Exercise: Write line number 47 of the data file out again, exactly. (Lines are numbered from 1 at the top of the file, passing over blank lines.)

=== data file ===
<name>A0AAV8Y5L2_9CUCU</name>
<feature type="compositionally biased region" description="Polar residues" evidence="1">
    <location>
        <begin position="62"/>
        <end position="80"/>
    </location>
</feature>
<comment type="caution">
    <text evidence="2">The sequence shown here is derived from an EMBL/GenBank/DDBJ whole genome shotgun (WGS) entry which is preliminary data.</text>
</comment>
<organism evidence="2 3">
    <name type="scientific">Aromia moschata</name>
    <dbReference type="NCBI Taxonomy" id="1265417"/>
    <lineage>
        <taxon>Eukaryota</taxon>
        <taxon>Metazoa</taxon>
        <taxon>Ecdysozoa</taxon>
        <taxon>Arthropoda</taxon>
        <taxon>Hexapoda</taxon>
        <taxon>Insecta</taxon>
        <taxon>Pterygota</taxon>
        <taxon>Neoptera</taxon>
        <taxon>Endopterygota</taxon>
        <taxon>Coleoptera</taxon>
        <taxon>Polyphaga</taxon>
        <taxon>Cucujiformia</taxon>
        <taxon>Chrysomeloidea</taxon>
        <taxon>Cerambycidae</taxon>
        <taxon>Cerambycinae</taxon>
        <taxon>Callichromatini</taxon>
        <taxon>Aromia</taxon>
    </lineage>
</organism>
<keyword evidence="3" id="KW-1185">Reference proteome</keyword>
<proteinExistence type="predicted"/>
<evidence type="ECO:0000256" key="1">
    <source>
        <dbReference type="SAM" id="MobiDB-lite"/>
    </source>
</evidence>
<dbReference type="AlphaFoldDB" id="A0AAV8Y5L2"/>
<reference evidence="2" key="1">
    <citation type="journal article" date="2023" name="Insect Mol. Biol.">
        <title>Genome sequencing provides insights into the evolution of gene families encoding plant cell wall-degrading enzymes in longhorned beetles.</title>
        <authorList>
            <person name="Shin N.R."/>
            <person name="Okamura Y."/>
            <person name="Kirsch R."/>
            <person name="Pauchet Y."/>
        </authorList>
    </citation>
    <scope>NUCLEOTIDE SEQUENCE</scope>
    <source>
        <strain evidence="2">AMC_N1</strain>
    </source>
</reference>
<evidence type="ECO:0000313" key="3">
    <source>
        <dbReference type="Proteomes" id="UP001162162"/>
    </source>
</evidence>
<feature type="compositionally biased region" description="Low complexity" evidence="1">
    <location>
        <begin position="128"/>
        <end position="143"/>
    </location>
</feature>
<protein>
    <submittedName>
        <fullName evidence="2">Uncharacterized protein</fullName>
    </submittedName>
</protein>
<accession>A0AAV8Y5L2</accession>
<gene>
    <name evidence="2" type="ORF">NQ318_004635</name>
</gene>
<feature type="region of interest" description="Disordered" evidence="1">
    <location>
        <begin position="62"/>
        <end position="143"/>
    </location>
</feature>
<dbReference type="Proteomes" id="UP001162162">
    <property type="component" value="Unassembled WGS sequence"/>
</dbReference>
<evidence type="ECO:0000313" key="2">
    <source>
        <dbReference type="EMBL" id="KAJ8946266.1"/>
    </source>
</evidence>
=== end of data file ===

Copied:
            <person name="Okamura Y."/>